P/P = Homozygous for the variant - higher risk of developing symptoms
→ The variant in question (P2, P3, P4, P8, Px, K1) is passed on 100% to the offspring. The risk of the offspring developing symptoms depends on which and how many variant(s) the other parent also contributes.
Recommendations for breeding
Having one or more P variants does not automatically exclude an animal from breeding. The goal is to step-wise reduce the frequency of P-variants in a breed population without affecting genetic diversity or eliminating desired traits.
Animals with clinical symptoms of PSSM2 should not be used for breeding for animal welfare reasons.
Animals with one or more P* variants which have no clinical symptoms can be considered for breeding if the breeding partner is tested normal for all variants.
If it is planned to breed horses which both have P-variants, it is recommended to pair animals which have different variants to limit the production of possible homozygotes.
EquiSeq does not recommend considering the Px variant in breeding decisions; alone, the variant may have little/no impact on the health of the horse. It appears that the Px variant is a greater problem when it is found in combination with other variants. For example, a horse with the profile n/P2 will usually have less severe symptoms than a horse that is n/P2 n/Px.
It is recommended to limit the breeding of homozygous animals (P/P) because all offspring will inherit at least one P variant from that parent.
Caring for a horse with PSSM2
Hereditary muscle diseases are not curable.
Most PSSM2 affected horses benefit from diets with high protein, and/or supplementation of the amino acids Lysine, Threonine, and Methionine, along with regular exercise.
Movement is important, so an active or open stall is helpful. Due to cold-sensitivity, many horses benefit from blanketing in cool weather.
McCue ME et al. (2008). „Glycogen synthase (GYS1) mutation causes a novel skeletal muscle glycogenosis.“ Genomics. 91(5):458-66. PMID: 18358695.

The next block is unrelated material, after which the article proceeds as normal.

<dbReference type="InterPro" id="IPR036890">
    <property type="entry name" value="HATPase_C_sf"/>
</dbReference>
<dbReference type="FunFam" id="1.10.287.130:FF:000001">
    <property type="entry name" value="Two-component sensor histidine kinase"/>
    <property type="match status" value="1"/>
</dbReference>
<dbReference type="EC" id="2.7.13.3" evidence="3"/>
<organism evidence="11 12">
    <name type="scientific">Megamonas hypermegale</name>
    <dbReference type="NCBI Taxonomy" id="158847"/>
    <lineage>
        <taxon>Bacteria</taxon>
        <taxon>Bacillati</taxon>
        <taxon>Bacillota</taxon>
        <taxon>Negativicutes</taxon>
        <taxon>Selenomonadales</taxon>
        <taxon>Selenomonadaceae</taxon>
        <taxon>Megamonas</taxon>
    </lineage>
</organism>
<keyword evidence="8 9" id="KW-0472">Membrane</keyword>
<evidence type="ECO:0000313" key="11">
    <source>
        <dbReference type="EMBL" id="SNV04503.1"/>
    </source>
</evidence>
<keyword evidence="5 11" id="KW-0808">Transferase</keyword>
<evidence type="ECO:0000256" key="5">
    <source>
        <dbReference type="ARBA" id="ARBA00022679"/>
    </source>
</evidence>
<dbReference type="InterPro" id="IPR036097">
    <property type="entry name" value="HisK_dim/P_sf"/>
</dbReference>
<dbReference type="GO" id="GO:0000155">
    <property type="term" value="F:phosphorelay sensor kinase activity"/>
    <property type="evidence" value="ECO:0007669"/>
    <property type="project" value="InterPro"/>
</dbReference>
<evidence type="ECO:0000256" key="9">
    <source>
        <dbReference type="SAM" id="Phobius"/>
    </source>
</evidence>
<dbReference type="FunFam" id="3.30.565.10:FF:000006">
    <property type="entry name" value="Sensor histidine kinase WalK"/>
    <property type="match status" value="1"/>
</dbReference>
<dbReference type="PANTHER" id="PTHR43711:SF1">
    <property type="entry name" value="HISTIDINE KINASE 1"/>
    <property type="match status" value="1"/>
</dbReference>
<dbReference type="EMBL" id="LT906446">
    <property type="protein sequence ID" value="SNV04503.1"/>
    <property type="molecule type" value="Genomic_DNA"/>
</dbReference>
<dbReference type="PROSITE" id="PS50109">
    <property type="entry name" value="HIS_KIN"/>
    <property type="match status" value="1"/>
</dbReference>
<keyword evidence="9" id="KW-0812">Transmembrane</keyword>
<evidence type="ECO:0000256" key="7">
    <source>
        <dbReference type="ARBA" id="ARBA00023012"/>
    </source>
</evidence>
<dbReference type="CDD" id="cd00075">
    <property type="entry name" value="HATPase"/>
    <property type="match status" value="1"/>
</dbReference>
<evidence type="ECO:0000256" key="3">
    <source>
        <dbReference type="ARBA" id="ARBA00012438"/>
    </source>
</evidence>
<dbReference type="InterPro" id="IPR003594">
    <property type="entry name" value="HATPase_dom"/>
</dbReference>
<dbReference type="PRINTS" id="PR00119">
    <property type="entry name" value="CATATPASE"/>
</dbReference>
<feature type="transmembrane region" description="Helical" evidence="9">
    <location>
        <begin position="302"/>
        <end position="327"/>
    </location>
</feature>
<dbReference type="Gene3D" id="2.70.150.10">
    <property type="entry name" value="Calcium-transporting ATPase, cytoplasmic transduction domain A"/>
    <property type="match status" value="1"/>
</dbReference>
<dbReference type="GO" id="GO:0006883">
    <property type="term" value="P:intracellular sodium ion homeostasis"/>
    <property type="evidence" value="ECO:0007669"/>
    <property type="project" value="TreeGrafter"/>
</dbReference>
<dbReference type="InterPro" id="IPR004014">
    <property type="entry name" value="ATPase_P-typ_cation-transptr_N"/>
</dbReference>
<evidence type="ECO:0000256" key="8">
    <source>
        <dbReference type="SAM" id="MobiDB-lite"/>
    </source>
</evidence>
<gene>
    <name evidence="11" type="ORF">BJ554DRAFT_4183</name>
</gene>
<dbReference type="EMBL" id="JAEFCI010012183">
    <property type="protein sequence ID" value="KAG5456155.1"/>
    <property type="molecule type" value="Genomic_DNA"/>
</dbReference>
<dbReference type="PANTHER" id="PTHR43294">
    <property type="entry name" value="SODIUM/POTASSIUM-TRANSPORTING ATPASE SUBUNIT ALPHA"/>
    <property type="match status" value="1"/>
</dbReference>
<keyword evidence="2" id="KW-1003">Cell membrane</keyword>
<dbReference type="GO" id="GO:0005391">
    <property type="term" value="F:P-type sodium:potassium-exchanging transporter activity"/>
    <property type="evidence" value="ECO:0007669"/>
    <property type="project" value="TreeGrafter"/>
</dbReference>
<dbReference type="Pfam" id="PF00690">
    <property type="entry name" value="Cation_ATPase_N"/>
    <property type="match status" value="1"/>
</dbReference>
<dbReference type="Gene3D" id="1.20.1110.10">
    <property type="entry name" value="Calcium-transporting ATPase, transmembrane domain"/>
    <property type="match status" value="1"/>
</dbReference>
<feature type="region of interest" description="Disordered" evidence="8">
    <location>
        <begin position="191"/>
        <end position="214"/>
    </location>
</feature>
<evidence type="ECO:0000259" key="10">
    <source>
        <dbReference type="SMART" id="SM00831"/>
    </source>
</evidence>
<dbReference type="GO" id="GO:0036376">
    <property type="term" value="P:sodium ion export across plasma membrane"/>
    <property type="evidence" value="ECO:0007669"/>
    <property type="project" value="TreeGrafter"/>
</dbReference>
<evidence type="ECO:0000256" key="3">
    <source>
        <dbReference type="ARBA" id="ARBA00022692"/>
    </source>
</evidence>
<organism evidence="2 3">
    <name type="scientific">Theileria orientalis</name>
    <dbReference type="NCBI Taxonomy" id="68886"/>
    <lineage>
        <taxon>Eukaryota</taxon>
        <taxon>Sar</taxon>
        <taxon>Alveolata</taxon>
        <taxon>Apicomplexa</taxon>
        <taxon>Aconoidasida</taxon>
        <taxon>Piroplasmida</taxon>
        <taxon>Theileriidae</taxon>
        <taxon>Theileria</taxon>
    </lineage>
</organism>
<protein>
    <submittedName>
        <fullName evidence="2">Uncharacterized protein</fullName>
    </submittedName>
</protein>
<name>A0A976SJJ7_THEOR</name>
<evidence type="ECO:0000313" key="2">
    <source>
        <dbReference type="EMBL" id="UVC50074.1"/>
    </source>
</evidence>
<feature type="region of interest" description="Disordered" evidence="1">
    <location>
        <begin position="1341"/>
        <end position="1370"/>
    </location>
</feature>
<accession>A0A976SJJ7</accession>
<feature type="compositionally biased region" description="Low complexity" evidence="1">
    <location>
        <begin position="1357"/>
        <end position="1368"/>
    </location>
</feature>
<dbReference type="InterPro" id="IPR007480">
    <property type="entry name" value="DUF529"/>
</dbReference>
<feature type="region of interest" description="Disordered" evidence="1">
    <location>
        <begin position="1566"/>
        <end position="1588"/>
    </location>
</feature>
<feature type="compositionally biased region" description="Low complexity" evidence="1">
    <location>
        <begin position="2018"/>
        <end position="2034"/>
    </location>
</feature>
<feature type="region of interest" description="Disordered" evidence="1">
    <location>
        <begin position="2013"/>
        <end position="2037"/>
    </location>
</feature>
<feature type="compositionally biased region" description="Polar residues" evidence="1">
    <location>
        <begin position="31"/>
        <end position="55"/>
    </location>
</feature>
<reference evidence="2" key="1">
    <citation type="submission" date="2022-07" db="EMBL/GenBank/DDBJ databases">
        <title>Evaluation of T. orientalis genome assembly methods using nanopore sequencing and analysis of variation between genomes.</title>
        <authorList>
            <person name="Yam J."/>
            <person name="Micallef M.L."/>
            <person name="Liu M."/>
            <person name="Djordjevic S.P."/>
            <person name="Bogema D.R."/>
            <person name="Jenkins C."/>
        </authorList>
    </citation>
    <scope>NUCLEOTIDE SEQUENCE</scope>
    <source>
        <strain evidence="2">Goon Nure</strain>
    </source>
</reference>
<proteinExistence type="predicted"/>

McCue ME et al. (2008). „Glycogen synthase 1 (GYS1) mutation in diverse breeds with polysaccharide storage myopathy.“ Journal of Veterinary Internal Medicine. 22(0):1228–1233. PMID: 18691366.
McCue ME et al. (2009). „Polysaccharide storage myopathy phenotype in quarter horse-related breeds is modified by the presence of an RYR1 mutation.“ Neuromuscular Disorders. 19(0):37–43. PMID: 19056269.
McCue ME et al. (2009). „Comparative skeletal muscle histopathologic and ultrastructural features in two forms of polysaccharide storage myopathy in horses.“ Vet Pathol. 46(6):1281-1291. PMID: 19605906.
Maile CA et al. (2017). „A highly prevalent equine glycogen storage disease is explained by constitutive activation of a mutant glycogen synthase.“ Biochim Biophys Acta.. 1861(1):3388-3398. PMID: 27592162.
Valberg SJ et al. (2016). „Suspected myofibrillar myopathy in Arabian horses with a history of exertional rhabdomyolysis.“ Equine Vet J.. 48(5):548-556. PMID: 26234161.
Lewis SS et al. (2017). „Clinical characteristics and muscle glycogen concentrations in warmblood horses with polysaccharide storage myopathy“ Am J Vet Res. 78(11):1305-1312. PMID: 29076373.
Weitere Informationen sind auf der Webseite EquiSeq verfügbar.